It’s two steps forward and one step back in China. As the country allows more market liberalization, companies find ways to exploit the system. Inevitably they run afoul of Chinese state interests, and the government adds new restrictions to remedy the situation. Thus is the ebbing and flowing of market reform in China. But how long can that dynamic persist?
Today the New York Times reports that China is cracking down on overseas real estate purchases by its corporations. The businesses are using more debt than the state would like, and to limit “systemic risk” it is cracking down.
Sui-Lee Wee writes:
Beijing has stepped up its efforts in recent months to restrict some of its most acquisitive companies from buying overseas assets, worried that a series of purchases by China’s conglomerates around the world has been driven by excessive borrowing.
In the latest move, a statement published by China’s cabinet, the State Council, said the authorities would punish companies for violating foreign investment rules, and establish a blacklist of businesses that did so. The statement was attributed to the National Development and Reform Commission, the commerce ministry, the foreign ministry and the central bank.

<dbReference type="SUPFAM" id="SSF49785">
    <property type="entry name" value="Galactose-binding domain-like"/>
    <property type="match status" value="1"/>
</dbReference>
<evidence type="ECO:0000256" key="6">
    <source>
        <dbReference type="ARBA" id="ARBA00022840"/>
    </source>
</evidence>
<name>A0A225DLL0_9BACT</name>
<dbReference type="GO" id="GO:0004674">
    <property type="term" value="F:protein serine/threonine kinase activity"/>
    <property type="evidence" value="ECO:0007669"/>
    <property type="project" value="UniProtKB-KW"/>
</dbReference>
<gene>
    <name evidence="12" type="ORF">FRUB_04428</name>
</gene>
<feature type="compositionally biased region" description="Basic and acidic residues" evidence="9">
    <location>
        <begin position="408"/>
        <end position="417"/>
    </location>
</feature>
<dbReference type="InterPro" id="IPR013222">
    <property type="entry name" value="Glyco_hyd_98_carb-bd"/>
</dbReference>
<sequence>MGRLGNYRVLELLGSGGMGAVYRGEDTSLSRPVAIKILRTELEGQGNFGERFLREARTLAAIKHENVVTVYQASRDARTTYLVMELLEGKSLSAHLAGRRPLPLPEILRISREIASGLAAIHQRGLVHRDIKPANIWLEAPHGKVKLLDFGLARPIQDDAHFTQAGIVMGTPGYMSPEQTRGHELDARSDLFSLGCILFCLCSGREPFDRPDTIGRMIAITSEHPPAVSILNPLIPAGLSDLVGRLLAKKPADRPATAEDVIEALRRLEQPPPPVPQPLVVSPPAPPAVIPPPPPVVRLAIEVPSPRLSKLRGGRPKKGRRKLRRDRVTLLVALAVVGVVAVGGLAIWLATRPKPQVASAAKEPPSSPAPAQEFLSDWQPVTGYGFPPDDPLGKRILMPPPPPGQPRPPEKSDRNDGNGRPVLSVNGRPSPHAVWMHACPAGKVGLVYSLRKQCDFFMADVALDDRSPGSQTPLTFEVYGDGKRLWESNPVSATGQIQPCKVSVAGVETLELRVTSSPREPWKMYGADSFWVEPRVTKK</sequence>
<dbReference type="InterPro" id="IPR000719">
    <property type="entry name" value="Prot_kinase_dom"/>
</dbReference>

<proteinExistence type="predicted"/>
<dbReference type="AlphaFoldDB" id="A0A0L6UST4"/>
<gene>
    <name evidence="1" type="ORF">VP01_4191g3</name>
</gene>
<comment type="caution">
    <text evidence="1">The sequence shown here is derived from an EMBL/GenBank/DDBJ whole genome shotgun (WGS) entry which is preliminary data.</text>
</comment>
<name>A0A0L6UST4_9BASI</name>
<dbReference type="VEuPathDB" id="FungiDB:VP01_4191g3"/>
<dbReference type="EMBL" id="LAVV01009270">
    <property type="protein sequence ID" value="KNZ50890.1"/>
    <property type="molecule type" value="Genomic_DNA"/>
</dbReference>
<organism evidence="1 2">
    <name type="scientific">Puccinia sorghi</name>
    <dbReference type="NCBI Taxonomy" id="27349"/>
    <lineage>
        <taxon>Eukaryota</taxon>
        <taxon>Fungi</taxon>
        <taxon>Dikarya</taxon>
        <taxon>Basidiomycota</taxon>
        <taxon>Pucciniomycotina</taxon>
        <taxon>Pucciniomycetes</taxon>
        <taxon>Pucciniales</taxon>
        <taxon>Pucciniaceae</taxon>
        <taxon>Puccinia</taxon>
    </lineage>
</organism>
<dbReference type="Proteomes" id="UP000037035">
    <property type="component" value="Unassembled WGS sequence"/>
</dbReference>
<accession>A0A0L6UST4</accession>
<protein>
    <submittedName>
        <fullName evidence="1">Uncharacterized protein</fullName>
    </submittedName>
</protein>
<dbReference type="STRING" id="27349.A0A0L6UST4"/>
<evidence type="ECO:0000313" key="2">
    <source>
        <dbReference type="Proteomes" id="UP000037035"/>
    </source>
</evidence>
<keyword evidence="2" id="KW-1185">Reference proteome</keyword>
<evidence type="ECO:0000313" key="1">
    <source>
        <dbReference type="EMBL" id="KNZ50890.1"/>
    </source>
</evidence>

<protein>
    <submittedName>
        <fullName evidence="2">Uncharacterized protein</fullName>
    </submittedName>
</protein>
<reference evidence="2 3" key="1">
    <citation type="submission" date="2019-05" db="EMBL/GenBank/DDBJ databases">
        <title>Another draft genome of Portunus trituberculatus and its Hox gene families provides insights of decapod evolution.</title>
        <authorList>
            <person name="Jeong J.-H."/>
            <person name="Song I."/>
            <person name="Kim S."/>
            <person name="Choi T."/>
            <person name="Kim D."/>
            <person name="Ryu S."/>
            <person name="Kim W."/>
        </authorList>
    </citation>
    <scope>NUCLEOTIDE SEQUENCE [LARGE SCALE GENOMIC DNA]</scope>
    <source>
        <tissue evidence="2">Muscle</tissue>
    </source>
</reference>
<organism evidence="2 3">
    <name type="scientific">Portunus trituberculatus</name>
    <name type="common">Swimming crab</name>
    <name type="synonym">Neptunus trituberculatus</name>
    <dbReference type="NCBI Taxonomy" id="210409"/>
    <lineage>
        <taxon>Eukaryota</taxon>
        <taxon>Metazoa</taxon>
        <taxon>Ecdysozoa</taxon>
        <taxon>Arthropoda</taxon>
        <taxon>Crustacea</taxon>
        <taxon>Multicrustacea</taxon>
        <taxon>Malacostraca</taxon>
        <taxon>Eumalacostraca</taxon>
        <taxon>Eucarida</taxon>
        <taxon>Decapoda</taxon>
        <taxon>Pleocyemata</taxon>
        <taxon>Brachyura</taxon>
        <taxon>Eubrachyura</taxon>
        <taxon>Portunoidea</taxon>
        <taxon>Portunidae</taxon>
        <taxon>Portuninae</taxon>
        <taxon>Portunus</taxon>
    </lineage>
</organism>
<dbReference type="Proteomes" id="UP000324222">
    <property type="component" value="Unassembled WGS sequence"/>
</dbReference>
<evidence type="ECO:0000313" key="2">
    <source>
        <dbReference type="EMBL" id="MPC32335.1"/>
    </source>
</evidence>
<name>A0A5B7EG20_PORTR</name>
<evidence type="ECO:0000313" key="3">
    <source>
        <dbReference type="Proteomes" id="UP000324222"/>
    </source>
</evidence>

The statement pointed to acquisitions in sectors ranging from entertainment and sports clubs to hotels, but it was unclear whether or how the government would block deals.
It reiterated a warning issued in December that restrictions on overseas investments were being imposed because of “irrational” investment trends.
That statement said that the kinds of investments overseas it described were “not in accordance with macro-control policies.” The government wants to “effectively guard against all sorts of risks,” it said.
“It’s the loudest yet of wake-up calls that the government holds the keys to the lockbox of the country’s wealth, public and private,” Peter Fuhrman, chairman of China First Capital, an investment bank, said in an emailed response to questions. “Bad M&A is all but criminalized.”
Read more here.